The problem is that you can have a runaway winner early on if he has a good point earning potential. Or you get people counting points and playing kingmaker in the later rounds. To give people a chance to catch up some games (history of the world) give more points in later rounds BUT this means that early rounds are not too important.


This one is a big problem.

You either give victory points early and then you risk having a runaway game where the winner is decided before the end and losing players have no hope to catch up and the game gets boring.

Or you give most points in the end and then you have kingmaking which is another problem.

The only solution that I see, is to balance the two things so that you have a little of both problems but not too much of any. what do you think?

 
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Tony Chen
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1. Actually, I think epic wars' being rare and unviable are, for the most part, accurate simulation of history. Have you read Sun Tzu's Art Of War? There's a saying in Chinese originating from that work that "The best strategy is to flee." Now whether that would make good gameplay is another issue.

2. End before there were vehicles/trains, or sooner rather than later. Personally I hate special rules for special scenarios in games because it feels like the gameplay is "scripted". Having different rules for differnt times in the game just feels artificial.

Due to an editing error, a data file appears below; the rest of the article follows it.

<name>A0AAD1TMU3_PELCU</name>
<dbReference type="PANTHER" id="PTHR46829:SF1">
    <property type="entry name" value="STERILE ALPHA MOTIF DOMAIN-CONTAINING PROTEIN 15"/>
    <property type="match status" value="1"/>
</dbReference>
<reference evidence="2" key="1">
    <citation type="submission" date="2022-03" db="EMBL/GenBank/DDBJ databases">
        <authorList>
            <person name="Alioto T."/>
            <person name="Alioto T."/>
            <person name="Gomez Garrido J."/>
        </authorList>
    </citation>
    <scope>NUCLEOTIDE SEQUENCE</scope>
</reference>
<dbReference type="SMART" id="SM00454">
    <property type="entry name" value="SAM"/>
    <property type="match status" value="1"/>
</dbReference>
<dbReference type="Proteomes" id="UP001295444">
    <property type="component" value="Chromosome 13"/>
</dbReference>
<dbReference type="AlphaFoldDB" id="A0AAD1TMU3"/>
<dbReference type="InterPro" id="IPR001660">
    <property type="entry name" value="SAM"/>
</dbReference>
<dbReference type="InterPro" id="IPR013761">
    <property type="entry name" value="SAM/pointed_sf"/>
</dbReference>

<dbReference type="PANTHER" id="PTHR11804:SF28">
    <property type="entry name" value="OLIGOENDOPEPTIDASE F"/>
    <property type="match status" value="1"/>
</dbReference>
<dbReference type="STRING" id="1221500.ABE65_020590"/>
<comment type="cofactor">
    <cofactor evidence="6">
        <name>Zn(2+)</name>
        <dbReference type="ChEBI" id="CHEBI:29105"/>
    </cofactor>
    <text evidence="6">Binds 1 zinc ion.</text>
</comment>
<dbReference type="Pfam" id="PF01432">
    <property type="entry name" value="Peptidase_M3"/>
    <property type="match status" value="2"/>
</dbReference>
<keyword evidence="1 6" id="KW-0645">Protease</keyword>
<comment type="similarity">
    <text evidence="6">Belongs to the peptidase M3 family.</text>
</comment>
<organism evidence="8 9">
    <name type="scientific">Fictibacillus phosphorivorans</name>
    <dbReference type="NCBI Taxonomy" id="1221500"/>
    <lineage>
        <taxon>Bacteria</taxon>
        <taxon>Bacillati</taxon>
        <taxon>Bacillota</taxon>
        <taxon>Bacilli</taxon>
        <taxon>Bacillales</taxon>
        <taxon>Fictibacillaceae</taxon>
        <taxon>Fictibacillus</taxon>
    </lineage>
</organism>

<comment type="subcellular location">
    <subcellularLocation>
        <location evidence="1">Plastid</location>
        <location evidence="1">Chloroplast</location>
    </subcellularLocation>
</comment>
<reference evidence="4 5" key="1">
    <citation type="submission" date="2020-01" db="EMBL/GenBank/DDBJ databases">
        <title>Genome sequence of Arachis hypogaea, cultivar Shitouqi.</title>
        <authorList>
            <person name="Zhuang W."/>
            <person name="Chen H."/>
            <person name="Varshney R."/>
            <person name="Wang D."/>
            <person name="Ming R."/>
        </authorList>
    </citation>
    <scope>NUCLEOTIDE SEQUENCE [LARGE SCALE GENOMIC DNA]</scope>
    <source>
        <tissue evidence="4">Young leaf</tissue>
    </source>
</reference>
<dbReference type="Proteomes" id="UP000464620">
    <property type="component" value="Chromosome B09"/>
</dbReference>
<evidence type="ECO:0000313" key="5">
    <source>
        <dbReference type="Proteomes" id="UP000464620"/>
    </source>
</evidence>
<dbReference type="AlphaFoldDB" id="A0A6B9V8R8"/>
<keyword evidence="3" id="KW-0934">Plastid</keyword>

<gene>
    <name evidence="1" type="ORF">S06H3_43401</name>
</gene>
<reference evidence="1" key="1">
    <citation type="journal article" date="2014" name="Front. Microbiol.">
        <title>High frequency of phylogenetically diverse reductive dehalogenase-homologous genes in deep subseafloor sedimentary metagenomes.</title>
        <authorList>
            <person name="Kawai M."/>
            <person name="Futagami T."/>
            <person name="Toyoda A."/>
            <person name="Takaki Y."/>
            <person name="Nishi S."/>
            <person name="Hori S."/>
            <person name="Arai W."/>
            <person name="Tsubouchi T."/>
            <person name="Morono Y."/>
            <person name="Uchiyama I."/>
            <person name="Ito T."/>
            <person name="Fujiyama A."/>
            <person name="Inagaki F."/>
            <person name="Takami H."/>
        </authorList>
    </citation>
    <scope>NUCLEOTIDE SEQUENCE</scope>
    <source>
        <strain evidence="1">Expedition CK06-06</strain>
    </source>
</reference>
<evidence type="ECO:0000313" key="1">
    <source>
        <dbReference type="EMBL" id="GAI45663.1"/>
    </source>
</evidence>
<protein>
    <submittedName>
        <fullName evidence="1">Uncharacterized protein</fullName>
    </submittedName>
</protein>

3. Religions played an important role in civilizations, so it would be nice to include it in some way. Special powers without being offensive? How about only Christian civilizations can build the Sistine Chapel, which does something, and only an Islamic civilization can have the leader (insert famous Muslim leader). And it is more costly to wage war against civilizations of the same religion (lowers the armies' morale/effectivity, the populations productivity, etc). And if a player controls the Pope, he has special powers over other Catholic civilizations.

4. Focus on one area.